I'm assuming you're not surprised by Trump's inability to condemn the white-supremacist march. I'm shocked but not surprised. Denouncing Nazis is the easiest thing in the world: All it requires is a modicum of historical perspective and a working moral compass. Instead, we got this Dumpster fire.

Here is the White House transcript of the president's August 14 statement:

As I said on Saturday, we condemn in the strongest possible terms this egregious display of hatred, bigotry, and violence. It has no place in America.

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Louise Linton and Max Kennedy

August 23, 2017 at 9:36 pm

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Is the New York Times' obsession with Louise Linton, the wife of Treasury Secretary Steven Mnuchin:

a) just another example of the paper's anti-Trump bias?

or

b) totally nonpartisan — the same coverage that the paper would apply to any rich or famous person found to be behaving badly or displaying a sense of entitlement?

Well, here is a fine double-blind experiment. The same week that Linton Instagrammed in a way that the Times deemed less humble and demure than circumstances warranted, Matthew "Max" Kennedy and his daughter Caroline Kennedy were reportedly arrested on Cape Cod at 1:30 a.m. after noise complaints about a party.

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Times Sneers at Ikea, L.L. Bean

August 23, 2017 at 2:26 pm

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Do you like L.L. Bean canvas tote bags or shopping at Ikea? The New York Times has nothing but scorn for you, at least to judge by two articles in Wednesday's paper.

On page three of the front section, the Times serves up this fashion advice to a reader who asked: "Can you recommend a stylish but very durable bag that can put up with the wear and tear that I place upon it?"

The Times's Isabel Wilkinson replies:

if you do opt for canvas, stick with black — like these from Herschel or Everlane — which doesn't appear as dirty as a khaki color, and looks slightly more professional than an L.L. Bean tote.

An L.L. Bean tote is now unprofessional, according to the Times?

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Not a Parody

August 14, 2017 at 5:55 am

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"Why women had better sex under socialism" — actual headline over a story in Sunday's New York Times.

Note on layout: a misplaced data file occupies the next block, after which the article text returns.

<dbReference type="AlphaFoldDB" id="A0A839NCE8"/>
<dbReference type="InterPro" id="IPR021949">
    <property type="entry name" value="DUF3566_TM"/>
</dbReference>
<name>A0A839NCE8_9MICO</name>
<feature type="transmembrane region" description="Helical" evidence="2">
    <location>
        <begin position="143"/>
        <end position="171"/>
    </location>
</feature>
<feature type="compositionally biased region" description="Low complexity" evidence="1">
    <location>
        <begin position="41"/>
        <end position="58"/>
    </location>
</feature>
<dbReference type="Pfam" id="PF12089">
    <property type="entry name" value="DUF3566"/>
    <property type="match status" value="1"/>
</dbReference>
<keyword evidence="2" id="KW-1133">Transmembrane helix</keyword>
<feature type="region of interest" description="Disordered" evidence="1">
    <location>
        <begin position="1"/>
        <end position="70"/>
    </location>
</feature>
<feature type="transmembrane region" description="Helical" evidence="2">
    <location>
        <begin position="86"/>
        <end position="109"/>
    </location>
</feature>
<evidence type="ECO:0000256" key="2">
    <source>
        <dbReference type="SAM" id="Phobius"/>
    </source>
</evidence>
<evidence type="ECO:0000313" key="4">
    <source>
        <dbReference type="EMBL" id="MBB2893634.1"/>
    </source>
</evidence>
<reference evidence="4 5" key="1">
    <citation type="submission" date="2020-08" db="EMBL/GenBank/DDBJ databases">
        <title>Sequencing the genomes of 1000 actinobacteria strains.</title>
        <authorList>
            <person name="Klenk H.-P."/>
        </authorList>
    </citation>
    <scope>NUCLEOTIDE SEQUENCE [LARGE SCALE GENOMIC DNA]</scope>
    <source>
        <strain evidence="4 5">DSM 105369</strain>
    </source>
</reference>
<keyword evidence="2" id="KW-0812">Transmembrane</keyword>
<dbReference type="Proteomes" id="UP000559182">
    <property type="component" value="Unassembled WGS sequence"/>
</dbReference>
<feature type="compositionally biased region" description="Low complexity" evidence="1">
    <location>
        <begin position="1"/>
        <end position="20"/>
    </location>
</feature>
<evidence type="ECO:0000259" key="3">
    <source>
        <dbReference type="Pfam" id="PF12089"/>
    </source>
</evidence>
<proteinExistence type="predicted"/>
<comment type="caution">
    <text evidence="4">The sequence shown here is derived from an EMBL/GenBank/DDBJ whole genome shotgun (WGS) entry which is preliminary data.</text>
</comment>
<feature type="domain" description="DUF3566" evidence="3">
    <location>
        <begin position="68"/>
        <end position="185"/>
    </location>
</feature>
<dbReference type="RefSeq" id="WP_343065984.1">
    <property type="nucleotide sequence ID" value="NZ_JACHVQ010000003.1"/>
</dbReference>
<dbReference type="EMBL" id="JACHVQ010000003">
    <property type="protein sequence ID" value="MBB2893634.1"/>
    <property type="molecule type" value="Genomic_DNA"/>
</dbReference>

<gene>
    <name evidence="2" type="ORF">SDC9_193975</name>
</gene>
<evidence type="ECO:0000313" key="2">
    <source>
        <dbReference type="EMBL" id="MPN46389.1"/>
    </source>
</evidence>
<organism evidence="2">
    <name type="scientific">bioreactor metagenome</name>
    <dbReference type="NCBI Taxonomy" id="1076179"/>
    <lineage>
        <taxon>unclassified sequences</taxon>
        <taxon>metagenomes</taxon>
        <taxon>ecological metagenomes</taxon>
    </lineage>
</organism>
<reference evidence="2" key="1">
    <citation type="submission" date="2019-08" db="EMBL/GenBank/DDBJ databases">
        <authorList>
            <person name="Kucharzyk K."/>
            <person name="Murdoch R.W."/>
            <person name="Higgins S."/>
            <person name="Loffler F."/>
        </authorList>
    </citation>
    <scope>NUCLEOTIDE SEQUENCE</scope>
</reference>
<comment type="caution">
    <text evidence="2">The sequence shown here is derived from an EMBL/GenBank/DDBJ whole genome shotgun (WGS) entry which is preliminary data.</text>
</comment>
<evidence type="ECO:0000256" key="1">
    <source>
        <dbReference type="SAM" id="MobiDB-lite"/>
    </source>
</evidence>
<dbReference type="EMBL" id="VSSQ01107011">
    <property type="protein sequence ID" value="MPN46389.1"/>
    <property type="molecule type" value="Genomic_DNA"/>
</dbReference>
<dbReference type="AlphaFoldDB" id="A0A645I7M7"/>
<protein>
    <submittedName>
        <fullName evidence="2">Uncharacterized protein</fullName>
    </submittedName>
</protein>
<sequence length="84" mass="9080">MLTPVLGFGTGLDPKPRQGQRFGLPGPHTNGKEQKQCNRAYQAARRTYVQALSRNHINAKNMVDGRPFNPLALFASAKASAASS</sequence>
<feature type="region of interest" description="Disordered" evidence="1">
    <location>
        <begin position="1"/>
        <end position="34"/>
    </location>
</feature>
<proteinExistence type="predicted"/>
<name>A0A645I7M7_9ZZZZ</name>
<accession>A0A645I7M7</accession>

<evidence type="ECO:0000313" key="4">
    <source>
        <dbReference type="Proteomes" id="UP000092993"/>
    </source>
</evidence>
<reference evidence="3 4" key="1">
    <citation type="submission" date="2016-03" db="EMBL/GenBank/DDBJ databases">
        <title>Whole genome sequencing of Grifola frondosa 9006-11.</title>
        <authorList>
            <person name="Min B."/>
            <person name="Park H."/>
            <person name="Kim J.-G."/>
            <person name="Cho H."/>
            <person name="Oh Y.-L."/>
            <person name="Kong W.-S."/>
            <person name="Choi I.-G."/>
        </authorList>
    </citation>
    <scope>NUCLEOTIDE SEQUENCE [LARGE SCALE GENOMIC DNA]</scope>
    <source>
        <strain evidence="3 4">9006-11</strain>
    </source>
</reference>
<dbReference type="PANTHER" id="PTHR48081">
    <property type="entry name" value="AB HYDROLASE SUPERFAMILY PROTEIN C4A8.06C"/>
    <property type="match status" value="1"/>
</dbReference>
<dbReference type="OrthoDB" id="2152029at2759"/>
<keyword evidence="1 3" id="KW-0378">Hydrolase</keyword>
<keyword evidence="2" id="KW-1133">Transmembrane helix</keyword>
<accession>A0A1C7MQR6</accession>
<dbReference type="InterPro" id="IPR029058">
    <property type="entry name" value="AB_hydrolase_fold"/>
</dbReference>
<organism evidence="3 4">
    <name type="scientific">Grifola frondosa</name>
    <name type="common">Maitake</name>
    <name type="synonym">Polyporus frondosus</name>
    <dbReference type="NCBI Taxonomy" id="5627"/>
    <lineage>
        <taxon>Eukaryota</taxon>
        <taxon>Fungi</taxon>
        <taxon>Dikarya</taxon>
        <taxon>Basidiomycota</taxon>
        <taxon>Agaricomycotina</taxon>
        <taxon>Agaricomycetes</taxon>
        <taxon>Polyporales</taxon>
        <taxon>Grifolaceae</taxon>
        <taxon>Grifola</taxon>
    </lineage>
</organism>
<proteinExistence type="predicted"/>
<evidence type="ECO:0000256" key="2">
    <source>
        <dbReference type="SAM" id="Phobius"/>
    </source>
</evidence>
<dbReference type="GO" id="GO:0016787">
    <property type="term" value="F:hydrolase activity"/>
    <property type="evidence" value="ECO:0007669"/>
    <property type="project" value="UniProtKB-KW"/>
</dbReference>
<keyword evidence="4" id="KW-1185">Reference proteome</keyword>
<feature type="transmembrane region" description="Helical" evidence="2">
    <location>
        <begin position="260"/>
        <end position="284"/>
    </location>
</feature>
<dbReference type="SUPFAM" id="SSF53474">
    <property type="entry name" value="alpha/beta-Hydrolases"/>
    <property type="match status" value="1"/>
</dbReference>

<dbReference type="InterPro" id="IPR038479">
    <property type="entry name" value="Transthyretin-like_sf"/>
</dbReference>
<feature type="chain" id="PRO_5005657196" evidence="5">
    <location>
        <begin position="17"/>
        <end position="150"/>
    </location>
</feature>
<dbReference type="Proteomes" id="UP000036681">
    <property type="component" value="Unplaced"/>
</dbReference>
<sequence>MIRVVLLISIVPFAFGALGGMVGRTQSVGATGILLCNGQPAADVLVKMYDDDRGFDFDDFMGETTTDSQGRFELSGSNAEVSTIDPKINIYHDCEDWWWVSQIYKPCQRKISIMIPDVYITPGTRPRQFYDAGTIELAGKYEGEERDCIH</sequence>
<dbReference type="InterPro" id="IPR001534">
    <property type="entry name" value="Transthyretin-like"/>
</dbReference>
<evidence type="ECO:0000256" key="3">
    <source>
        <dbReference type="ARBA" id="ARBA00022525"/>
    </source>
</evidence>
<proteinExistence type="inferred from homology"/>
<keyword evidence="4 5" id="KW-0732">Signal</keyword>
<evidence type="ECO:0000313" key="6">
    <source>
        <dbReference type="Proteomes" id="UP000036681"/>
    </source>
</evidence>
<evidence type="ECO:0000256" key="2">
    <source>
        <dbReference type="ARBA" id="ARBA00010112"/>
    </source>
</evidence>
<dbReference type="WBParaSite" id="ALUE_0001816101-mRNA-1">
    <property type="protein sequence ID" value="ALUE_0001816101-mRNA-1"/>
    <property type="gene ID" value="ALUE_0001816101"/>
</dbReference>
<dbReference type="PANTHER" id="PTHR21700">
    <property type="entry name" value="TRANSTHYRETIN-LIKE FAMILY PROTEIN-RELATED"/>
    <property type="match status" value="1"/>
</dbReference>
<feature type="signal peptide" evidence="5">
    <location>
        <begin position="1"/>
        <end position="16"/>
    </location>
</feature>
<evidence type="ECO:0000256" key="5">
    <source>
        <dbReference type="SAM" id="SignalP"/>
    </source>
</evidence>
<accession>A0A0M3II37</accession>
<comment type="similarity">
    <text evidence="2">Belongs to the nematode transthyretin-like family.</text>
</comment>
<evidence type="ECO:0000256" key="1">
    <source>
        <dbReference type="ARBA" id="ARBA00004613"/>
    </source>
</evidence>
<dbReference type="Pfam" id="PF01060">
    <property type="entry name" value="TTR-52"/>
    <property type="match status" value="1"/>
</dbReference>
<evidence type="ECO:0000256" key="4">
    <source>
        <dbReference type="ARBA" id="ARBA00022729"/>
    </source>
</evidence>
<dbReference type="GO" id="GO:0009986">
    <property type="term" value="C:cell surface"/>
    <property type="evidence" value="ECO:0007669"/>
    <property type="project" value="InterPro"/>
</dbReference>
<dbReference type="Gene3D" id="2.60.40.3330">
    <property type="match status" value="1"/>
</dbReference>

The Politics of Silicon Valley

August 14, 2017 at 5:33 am

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What are the politics of Silicon Valley? The New York Times can't seem to give a straight answer.

An article in the Sunday Review section reports, or claims:

The rise of Google and the other giant businesses of Silicon Valley have been driven by a libertarian culture that paid only lip service to notions of diversity...Viewers of the comedy series "Silicon Valley" note that uber-libertarianism and uber-geek machismo go hand in hand.

Elsewhere in the same day's newspaper, the front page of the Times Sunday Styles section reports on what it calls "overwhelmingly liberal Silicon Valley, where supporters of President Trump are nearly nonexistent and few think populism would improve their lives."

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A Proskauer Rose Anonymouse

July 25, 2017 at 10:06 am

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A news article in the Times reports on the landscape for woman law firm partners:

A second case, filed in May against Proskauer Rose and brought by a female partner in its Washington office, is seeking $50 million for "substantial gender disparities" in the firm's compensation practices.

The plaintiff, who asked not to be named in order to protect her personal information, argued that even though she was a partner, the firm had "excluded" her from client matters and refused to allow her "to pitch or to participate in any employment litigation matter for firm clients, rebuffed her efforts to assume a greater leadership role at the firm, tolerated and facilitated an environment where she was targeted for harassment and humiliation by firm leadership, demeaned and belittled by her peers and clients and refused to rectify pay disparities."